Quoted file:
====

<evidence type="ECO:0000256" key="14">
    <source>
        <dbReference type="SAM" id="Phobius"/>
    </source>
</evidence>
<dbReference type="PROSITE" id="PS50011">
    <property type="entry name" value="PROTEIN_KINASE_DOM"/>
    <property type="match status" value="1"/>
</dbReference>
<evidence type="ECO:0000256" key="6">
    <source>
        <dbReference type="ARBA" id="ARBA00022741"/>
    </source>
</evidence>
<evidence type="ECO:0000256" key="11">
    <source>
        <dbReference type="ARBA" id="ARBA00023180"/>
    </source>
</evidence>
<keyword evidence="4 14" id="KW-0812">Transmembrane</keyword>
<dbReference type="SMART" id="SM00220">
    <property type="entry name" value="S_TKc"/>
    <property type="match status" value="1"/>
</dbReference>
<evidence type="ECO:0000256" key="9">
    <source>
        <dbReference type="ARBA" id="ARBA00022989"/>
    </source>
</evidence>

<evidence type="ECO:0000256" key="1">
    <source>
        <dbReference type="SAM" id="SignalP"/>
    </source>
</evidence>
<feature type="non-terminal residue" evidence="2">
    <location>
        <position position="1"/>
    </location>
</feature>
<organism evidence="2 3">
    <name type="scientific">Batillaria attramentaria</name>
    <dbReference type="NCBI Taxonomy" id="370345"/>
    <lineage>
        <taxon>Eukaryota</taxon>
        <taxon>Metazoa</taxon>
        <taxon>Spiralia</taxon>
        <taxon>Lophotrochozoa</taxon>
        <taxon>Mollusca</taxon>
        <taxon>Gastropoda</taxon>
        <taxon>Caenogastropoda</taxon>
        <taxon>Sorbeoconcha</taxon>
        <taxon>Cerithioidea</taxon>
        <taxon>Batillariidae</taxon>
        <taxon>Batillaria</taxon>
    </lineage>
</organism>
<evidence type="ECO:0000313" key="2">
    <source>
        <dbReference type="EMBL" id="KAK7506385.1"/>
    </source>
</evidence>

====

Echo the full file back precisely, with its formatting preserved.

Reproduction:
<evidence type="ECO:0000256" key="14">
    <source>
        <dbReference type="SAM" id="Phobius"/>
    </source>
</evidence>
<dbReference type="PROSITE" id="PS50011">
    <property type="entry name" value="PROTEIN_KINASE_DOM"/>
    <property type="match status" value="1"/>
</dbReference>
<evidence type="ECO:0000256" key="6">
    <source>
        <dbReference type="ARBA" id="ARBA00022741"/>
    </source>
</evidence>
<evidence type="ECO:0000256" key="11">
    <source>
        <dbReference type="ARBA" id="ARBA00023180"/>
    </source>
</evidence>
<keyword evidence="4 14" id="KW-0812">Transmembrane</keyword>
<dbReference type="SMART" id="SM00220">
    <property type="entry name" value="S_TKc"/>
    <property type="match status" value="1"/>
</dbReference>
<evidence type="ECO:0000256" key="9">
    <source>
        <dbReference type="ARBA" id="ARBA00022989"/>
    </source>
</evidence>

<evidence type="ECO:0000256" key="1">
    <source>
        <dbReference type="SAM" id="SignalP"/>
    </source>
</evidence>
<feature type="non-terminal residue" evidence="2">
    <location>
        <position position="1"/>
    </location>
</feature>
<organism evidence="2 3">
    <name type="scientific">Batillaria attramentaria</name>
    <dbReference type="NCBI Taxonomy" id="370345"/>
    <lineage>
        <taxon>Eukaryota</taxon>
        <taxon>Metazoa</taxon>
        <taxon>Spiralia</taxon>
        <taxon>Lophotrochozoa</taxon>
        <taxon>Mollusca</taxon>
        <taxon>Gastropoda</taxon>
        <taxon>Caenogastropoda</taxon>
        <taxon>Sorbeoconcha</taxon>
        <taxon>Cerithioidea</taxon>
        <taxon>Batillariidae</taxon>
        <taxon>Batillaria</taxon>
    </lineage>
</organism>
<evidence type="ECO:0000313" key="2">
    <source>
        <dbReference type="EMBL" id="KAK7506385.1"/>
    </source>
</evidence>